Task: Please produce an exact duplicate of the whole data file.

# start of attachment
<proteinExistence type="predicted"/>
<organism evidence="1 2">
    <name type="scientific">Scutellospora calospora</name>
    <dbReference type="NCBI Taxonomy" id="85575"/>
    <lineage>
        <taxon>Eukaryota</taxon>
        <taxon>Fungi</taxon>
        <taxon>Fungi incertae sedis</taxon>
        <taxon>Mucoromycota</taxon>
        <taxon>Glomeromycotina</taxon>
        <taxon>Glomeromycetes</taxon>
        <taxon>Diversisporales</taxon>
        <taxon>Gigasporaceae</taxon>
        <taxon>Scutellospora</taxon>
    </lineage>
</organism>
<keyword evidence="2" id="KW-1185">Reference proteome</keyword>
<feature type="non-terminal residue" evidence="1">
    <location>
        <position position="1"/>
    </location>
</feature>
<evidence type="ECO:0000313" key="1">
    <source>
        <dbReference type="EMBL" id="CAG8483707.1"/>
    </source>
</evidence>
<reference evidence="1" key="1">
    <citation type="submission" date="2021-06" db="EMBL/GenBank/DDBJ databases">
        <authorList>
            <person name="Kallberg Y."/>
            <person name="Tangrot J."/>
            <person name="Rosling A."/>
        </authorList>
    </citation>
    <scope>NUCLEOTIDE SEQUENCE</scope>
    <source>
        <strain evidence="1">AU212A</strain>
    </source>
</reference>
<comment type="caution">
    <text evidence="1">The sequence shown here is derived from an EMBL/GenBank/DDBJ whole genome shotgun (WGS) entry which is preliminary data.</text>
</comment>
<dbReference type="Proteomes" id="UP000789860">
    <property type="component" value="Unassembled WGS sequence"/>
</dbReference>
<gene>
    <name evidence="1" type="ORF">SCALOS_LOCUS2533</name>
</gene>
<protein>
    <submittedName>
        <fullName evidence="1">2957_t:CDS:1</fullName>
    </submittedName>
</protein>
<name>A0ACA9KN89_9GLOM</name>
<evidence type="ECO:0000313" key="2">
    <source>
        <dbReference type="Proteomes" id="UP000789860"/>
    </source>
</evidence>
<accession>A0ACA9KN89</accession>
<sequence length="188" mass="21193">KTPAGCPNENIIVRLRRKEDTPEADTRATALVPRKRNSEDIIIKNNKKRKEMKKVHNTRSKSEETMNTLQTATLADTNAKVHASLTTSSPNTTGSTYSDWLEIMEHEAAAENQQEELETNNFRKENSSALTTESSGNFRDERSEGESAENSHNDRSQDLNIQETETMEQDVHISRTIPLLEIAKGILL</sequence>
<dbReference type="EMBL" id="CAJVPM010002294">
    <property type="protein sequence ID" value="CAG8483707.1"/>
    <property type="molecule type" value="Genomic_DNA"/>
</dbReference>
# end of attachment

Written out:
<proteinExistence type="predicted"/>
<organism evidence="1 2">
    <name type="scientific">Scutellospora calospora</name>
    <dbReference type="NCBI Taxonomy" id="85575"/>
    <lineage>
        <taxon>Eukaryota</taxon>
        <taxon>Fungi</taxon>
        <taxon>Fungi incertae sedis</taxon>
        <taxon>Mucoromycota</taxon>
        <taxon>Glomeromycotina</taxon>
        <taxon>Glomeromycetes</taxon>
        <taxon>Diversisporales</taxon>
        <taxon>Gigasporaceae</taxon>
        <taxon>Scutellospora</taxon>
    </lineage>
</organism>
<keyword evidence="2" id="KW-1185">Reference proteome</keyword>
<feature type="non-terminal residue" evidence="1">
    <location>
        <position position="1"/>
    </location>
</feature>
<evidence type="ECO:0000313" key="1">
    <source>
        <dbReference type="EMBL" id="CAG8483707.1"/>
    </source>
</evidence>
<reference evidence="1" key="1">
    <citation type="submission" date="2021-06" db="EMBL/GenBank/DDBJ databases">
        <authorList>
            <person name="Kallberg Y."/>
            <person name="Tangrot J."/>
            <person name="Rosling A."/>
        </authorList>
    </citation>
    <scope>NUCLEOTIDE SEQUENCE</scope>
    <source>
        <strain evidence="1">AU212A</strain>
    </source>
</reference>
<comment type="caution">
    <text evidence="1">The sequence shown here is derived from an EMBL/GenBank/DDBJ whole genome shotgun (WGS) entry which is preliminary data.</text>
</comment>
<dbReference type="Proteomes" id="UP000789860">
    <property type="component" value="Unassembled WGS sequence"/>
</dbReference>
<gene>
    <name evidence="1" type="ORF">SCALOS_LOCUS2533</name>
</gene>
<protein>
    <submittedName>
        <fullName evidence="1">2957_t:CDS:1</fullName>
    </submittedName>
</protein>
<name>A0ACA9KN89_9GLOM</name>
<evidence type="ECO:0000313" key="2">
    <source>
        <dbReference type="Proteomes" id="UP000789860"/>
    </source>
</evidence>
<accession>A0ACA9KN89</accession>
<sequence length="188" mass="21193">KTPAGCPNENIIVRLRRKEDTPEADTRATALVPRKRNSEDIIIKNNKKRKEMKKVHNTRSKSEETMNTLQTATLADTNAKVHASLTTSSPNTTGSTYSDWLEIMEHEAAAENQQEELETNNFRKENSSALTTESSGNFRDERSEGESAENSHNDRSQDLNIQETETMEQDVHISRTIPLLEIAKGILL</sequence>
<dbReference type="EMBL" id="CAJVPM010002294">
    <property type="protein sequence ID" value="CAG8483707.1"/>
    <property type="molecule type" value="Genomic_DNA"/>
</dbReference>